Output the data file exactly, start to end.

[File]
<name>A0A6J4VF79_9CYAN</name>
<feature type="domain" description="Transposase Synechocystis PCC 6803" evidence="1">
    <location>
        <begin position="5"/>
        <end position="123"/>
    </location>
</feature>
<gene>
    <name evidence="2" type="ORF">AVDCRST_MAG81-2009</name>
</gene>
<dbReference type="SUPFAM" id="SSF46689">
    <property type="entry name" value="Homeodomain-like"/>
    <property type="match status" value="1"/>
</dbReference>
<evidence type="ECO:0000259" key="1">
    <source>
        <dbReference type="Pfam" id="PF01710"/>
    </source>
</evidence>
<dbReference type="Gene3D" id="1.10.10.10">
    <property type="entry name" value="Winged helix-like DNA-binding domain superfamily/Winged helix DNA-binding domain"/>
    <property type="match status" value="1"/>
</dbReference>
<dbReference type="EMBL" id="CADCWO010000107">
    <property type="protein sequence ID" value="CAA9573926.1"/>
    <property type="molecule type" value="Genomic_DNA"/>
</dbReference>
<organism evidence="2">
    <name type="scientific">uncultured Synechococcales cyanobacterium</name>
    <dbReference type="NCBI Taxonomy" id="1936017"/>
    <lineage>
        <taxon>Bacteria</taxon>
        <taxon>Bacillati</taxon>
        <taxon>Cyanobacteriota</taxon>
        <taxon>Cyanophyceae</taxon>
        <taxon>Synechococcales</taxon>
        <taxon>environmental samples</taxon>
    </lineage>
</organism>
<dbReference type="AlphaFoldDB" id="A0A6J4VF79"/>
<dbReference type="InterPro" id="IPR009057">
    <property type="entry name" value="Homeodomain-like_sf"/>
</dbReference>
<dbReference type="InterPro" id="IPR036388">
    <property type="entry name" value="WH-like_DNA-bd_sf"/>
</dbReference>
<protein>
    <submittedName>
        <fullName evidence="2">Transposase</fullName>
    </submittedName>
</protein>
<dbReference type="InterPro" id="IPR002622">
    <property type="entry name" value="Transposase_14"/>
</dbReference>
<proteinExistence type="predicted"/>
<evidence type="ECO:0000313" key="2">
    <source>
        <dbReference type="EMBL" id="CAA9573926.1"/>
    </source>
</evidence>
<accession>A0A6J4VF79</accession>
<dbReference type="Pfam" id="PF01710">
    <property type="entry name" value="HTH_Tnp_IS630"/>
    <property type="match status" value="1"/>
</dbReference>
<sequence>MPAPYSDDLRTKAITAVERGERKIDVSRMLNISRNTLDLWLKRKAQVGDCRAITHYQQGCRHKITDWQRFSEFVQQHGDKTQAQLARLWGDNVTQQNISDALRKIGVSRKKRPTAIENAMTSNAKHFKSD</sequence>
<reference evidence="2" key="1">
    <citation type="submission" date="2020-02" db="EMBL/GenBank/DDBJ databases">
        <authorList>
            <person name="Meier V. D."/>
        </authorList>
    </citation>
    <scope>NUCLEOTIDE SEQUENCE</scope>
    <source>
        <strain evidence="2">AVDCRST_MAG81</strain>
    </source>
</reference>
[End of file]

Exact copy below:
<name>A0A6J4VF79_9CYAN</name>
<feature type="domain" description="Transposase Synechocystis PCC 6803" evidence="1">
    <location>
        <begin position="5"/>
        <end position="123"/>
    </location>
</feature>
<gene>
    <name evidence="2" type="ORF">AVDCRST_MAG81-2009</name>
</gene>
<dbReference type="SUPFAM" id="SSF46689">
    <property type="entry name" value="Homeodomain-like"/>
    <property type="match status" value="1"/>
</dbReference>
<evidence type="ECO:0000259" key="1">
    <source>
        <dbReference type="Pfam" id="PF01710"/>
    </source>
</evidence>
<dbReference type="Gene3D" id="1.10.10.10">
    <property type="entry name" value="Winged helix-like DNA-binding domain superfamily/Winged helix DNA-binding domain"/>
    <property type="match status" value="1"/>
</dbReference>
<dbReference type="EMBL" id="CADCWO010000107">
    <property type="protein sequence ID" value="CAA9573926.1"/>
    <property type="molecule type" value="Genomic_DNA"/>
</dbReference>
<organism evidence="2">
    <name type="scientific">uncultured Synechococcales cyanobacterium</name>
    <dbReference type="NCBI Taxonomy" id="1936017"/>
    <lineage>
        <taxon>Bacteria</taxon>
        <taxon>Bacillati</taxon>
        <taxon>Cyanobacteriota</taxon>
        <taxon>Cyanophyceae</taxon>
        <taxon>Synechococcales</taxon>
        <taxon>environmental samples</taxon>
    </lineage>
</organism>
<dbReference type="AlphaFoldDB" id="A0A6J4VF79"/>
<dbReference type="InterPro" id="IPR009057">
    <property type="entry name" value="Homeodomain-like_sf"/>
</dbReference>
<dbReference type="InterPro" id="IPR036388">
    <property type="entry name" value="WH-like_DNA-bd_sf"/>
</dbReference>
<protein>
    <submittedName>
        <fullName evidence="2">Transposase</fullName>
    </submittedName>
</protein>
<dbReference type="InterPro" id="IPR002622">
    <property type="entry name" value="Transposase_14"/>
</dbReference>
<proteinExistence type="predicted"/>
<evidence type="ECO:0000313" key="2">
    <source>
        <dbReference type="EMBL" id="CAA9573926.1"/>
    </source>
</evidence>
<accession>A0A6J4VF79</accession>
<dbReference type="Pfam" id="PF01710">
    <property type="entry name" value="HTH_Tnp_IS630"/>
    <property type="match status" value="1"/>
</dbReference>
<sequence>MPAPYSDDLRTKAITAVERGERKIDVSRMLNISRNTLDLWLKRKAQVGDCRAITHYQQGCRHKITDWQRFSEFVQQHGDKTQAQLARLWGDNVTQQNISDALRKIGVSRKKRPTAIENAMTSNAKHFKSD</sequence>
<reference evidence="2" key="1">
    <citation type="submission" date="2020-02" db="EMBL/GenBank/DDBJ databases">
        <authorList>
            <person name="Meier V. D."/>
        </authorList>
    </citation>
    <scope>NUCLEOTIDE SEQUENCE</scope>
    <source>
        <strain evidence="2">AVDCRST_MAG81</strain>
    </source>
</reference>